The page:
LOCATION // DECEMBER 2013
A folly conjures an image of time passing: from designed ruins to temporary garden objects, follies ask us to contemplate our experience in time. Our folly proposal creates a dialogue between two ephemeral types: the “oriental” tent folly, an ornamented fabric structure popularized in the 18th century, and the birch tree, a pioneer species that usually lasts one generation before being replaced by more shade-tolerant trees. We sought to highlight the exemplary frailty of each element. The birch grove and ornamented tent materialize, if only briefly, as a burst of stars and arcs: Birch-burst.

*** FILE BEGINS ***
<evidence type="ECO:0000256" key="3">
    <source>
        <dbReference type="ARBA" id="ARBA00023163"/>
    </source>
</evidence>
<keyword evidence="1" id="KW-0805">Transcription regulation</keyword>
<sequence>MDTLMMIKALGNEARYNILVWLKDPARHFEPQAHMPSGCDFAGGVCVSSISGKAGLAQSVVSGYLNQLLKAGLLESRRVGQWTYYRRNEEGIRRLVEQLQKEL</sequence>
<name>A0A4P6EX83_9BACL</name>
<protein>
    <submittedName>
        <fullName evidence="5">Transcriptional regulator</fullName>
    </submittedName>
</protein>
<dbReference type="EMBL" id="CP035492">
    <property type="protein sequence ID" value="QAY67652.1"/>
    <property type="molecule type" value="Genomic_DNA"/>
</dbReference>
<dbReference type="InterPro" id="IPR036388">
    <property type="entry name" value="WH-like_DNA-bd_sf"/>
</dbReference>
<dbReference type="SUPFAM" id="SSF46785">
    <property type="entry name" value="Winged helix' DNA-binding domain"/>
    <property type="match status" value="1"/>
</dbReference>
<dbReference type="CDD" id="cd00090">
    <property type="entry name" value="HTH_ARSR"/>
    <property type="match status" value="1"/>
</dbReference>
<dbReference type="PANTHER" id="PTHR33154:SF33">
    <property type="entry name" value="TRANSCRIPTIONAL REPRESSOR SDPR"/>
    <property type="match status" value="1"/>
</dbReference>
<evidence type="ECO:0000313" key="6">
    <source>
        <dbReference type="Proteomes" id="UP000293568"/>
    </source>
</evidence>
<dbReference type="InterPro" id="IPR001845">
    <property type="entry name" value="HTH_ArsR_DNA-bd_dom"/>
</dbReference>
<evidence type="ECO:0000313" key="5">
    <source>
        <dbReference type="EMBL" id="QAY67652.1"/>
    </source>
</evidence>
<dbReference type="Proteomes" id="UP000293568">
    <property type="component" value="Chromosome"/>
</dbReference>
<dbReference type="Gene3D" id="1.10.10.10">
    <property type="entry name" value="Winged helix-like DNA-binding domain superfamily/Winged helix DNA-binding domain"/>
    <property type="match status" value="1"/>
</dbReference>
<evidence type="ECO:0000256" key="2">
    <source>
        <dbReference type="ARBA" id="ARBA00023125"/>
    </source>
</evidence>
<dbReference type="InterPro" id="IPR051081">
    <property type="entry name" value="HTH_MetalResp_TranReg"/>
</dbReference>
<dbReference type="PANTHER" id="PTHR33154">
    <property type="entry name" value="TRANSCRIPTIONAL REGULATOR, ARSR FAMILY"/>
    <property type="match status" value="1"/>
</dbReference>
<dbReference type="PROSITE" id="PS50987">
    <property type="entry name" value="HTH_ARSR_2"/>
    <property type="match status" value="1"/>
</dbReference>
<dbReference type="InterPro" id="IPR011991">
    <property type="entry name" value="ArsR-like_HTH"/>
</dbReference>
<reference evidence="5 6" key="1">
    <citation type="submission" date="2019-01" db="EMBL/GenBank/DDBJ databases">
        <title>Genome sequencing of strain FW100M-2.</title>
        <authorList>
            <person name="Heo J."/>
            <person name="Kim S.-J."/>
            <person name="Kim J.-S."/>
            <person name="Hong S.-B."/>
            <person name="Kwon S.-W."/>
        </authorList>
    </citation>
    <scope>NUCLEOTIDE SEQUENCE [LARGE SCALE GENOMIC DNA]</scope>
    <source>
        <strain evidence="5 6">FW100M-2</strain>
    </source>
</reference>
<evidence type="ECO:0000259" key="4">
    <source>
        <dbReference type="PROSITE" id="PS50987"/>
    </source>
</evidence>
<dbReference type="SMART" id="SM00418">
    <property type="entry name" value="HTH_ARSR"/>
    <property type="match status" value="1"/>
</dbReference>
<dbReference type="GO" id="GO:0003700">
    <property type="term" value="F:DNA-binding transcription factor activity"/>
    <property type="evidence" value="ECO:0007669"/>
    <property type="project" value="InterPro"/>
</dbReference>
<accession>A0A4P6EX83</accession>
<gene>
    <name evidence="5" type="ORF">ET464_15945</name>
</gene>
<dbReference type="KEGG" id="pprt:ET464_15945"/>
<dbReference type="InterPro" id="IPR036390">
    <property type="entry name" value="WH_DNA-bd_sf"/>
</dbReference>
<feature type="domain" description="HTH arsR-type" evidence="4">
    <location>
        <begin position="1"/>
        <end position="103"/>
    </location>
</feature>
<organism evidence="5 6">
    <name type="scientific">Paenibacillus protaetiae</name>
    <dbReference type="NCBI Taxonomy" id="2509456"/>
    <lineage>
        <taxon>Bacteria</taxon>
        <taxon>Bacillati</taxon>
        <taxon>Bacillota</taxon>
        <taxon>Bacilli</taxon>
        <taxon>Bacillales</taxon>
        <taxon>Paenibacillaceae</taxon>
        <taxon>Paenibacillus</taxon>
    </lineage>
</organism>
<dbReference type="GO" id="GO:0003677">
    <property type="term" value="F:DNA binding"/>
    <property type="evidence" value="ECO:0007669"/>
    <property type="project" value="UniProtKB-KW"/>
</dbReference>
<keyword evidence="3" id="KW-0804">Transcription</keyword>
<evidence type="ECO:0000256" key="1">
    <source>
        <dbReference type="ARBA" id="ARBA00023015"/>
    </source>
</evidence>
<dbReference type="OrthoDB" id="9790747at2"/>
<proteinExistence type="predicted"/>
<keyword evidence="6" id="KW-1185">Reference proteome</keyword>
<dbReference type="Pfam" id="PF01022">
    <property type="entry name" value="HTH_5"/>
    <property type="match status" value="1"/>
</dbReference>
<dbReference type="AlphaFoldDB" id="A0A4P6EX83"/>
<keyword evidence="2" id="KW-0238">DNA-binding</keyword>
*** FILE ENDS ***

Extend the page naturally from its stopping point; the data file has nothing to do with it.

Birch-burst initially appears to be an organic array of saplings with an unruly canopy. Only inside the folly, does Birch-burst reveal its playful ornamentation as stars and arcs unfurl overhead. The “ceiling” pattern, formed by curved lattices that spring from a hexagonal array of columns, transforms the ornamented fabric typical of 18th century tent follies into a physical canopy.
Team // Ariane Harrison, Seth Harrison, Stephen Ullman, Alex Davis